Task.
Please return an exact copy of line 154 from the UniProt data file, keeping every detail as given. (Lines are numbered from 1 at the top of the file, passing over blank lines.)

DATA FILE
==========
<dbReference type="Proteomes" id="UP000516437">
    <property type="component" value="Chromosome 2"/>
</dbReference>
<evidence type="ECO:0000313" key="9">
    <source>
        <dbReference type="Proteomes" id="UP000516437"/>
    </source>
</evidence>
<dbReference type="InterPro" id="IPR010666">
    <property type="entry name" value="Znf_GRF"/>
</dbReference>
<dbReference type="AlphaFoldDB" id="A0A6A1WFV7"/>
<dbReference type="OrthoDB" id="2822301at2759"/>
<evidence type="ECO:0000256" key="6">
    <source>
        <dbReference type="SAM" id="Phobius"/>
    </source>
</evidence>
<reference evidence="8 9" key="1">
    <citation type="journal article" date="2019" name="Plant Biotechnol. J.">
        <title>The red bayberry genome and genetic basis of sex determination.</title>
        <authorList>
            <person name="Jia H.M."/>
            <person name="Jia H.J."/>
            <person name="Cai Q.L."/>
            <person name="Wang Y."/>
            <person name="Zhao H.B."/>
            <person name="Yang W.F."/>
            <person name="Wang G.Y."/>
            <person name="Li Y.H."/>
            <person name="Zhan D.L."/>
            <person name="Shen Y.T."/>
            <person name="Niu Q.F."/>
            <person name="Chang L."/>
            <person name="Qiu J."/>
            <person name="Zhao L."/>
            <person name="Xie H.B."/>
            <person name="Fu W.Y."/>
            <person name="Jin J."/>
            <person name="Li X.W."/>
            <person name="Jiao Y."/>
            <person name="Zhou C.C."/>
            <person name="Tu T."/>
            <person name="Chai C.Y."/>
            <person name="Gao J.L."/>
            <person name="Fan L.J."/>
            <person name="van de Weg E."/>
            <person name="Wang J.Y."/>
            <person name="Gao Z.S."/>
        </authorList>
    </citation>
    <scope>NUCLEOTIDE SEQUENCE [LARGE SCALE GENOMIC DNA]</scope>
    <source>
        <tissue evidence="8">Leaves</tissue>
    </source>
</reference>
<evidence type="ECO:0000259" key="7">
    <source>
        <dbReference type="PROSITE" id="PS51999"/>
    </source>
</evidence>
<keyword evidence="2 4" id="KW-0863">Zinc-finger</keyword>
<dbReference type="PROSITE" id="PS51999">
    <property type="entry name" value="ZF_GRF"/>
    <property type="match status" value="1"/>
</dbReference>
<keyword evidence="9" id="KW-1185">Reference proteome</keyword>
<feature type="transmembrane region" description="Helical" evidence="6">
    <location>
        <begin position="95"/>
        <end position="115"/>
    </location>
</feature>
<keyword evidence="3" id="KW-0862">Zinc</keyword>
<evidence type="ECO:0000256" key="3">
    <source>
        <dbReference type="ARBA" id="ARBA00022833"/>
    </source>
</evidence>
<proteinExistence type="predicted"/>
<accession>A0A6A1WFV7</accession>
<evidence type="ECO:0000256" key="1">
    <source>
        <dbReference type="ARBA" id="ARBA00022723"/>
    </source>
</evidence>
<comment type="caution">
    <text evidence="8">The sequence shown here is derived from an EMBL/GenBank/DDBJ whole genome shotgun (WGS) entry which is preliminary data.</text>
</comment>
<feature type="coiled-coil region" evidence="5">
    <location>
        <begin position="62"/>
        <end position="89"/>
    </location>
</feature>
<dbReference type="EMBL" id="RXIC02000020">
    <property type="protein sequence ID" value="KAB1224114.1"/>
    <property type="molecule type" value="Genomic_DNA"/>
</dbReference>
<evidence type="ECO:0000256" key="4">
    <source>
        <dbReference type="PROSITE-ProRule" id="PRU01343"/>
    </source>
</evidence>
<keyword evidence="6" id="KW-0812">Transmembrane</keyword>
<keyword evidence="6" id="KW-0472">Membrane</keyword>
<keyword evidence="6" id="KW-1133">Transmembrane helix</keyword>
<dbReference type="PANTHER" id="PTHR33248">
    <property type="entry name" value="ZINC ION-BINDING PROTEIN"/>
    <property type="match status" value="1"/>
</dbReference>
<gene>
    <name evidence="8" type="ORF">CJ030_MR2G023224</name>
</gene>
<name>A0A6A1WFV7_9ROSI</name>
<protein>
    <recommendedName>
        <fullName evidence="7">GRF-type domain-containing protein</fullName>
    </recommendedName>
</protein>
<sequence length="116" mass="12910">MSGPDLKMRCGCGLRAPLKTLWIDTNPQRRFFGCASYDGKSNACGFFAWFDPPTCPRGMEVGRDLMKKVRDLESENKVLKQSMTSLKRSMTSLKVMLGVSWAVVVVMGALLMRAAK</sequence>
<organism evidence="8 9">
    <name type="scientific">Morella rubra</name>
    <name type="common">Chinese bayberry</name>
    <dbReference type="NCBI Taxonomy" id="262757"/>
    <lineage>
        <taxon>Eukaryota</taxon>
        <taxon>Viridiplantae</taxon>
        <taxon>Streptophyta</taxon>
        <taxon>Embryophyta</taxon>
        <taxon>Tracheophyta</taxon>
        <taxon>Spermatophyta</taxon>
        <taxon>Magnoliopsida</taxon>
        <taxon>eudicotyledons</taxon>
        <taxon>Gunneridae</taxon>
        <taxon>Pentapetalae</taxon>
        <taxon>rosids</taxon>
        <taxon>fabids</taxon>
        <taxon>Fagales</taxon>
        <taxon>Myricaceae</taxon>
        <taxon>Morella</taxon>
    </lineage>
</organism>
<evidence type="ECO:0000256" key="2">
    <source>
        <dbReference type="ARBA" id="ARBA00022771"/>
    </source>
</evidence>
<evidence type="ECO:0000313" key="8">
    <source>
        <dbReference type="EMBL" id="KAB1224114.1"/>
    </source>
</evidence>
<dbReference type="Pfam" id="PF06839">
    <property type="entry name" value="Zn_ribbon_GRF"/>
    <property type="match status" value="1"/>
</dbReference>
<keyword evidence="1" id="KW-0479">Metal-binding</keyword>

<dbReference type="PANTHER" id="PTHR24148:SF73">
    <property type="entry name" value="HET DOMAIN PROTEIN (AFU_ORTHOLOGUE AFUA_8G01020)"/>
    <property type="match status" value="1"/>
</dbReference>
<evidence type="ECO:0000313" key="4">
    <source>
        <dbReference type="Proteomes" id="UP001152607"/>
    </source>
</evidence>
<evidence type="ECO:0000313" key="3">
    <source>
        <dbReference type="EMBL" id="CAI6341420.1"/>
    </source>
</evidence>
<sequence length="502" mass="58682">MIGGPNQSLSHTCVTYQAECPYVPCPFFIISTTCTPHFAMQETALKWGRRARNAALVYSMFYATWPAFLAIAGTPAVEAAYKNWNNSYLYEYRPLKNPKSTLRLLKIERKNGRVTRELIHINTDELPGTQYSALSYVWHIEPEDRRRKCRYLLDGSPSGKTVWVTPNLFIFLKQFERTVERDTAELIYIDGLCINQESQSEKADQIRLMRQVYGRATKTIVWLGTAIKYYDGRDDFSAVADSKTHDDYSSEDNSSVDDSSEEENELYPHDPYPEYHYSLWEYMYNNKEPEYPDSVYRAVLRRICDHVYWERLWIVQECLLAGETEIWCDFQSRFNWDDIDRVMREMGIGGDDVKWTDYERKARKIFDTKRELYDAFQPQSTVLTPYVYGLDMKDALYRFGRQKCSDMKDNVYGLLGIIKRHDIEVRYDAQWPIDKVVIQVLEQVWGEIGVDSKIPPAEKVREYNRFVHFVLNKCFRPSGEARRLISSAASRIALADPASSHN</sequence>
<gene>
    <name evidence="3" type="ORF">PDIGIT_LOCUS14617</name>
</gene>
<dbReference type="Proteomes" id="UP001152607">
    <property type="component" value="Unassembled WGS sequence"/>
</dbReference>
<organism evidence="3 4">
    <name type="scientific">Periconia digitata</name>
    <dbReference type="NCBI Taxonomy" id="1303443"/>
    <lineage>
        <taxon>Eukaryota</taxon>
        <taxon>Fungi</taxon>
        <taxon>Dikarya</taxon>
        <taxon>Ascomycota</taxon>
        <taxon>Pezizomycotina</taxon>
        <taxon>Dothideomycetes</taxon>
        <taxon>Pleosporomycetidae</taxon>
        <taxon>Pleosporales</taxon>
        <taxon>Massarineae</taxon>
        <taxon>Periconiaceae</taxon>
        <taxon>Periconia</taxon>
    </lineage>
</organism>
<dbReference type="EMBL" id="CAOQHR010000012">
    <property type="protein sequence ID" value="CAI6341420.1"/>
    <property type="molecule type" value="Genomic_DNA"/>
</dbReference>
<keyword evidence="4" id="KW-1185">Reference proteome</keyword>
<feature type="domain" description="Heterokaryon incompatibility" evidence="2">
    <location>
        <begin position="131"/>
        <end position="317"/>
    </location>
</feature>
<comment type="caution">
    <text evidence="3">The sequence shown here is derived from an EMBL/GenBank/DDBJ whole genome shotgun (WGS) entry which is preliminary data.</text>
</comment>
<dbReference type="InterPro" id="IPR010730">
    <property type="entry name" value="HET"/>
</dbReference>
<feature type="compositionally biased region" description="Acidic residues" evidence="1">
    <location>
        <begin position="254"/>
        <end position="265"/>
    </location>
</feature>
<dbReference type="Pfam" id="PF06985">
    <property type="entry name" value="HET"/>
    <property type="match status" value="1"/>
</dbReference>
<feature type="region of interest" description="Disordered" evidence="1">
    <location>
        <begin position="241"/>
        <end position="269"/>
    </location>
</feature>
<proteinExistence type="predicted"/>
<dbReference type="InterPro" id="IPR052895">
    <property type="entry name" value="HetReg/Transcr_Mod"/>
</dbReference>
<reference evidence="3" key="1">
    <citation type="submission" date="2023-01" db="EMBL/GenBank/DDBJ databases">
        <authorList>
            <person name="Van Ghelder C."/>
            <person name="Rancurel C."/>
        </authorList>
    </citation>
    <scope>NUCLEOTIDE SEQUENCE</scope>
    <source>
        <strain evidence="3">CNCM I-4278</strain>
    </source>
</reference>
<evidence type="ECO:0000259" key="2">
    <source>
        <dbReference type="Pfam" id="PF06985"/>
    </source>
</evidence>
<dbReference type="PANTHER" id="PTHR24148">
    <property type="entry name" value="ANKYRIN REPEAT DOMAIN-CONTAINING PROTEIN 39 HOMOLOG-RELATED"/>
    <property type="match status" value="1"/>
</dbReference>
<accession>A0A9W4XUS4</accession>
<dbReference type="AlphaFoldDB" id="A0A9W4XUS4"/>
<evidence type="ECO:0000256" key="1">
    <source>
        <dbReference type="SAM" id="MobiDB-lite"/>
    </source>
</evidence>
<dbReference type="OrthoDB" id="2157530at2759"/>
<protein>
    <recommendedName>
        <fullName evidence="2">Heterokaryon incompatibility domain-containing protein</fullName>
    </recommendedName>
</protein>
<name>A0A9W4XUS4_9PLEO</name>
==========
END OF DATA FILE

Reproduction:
<dbReference type="Pfam" id="PF06839">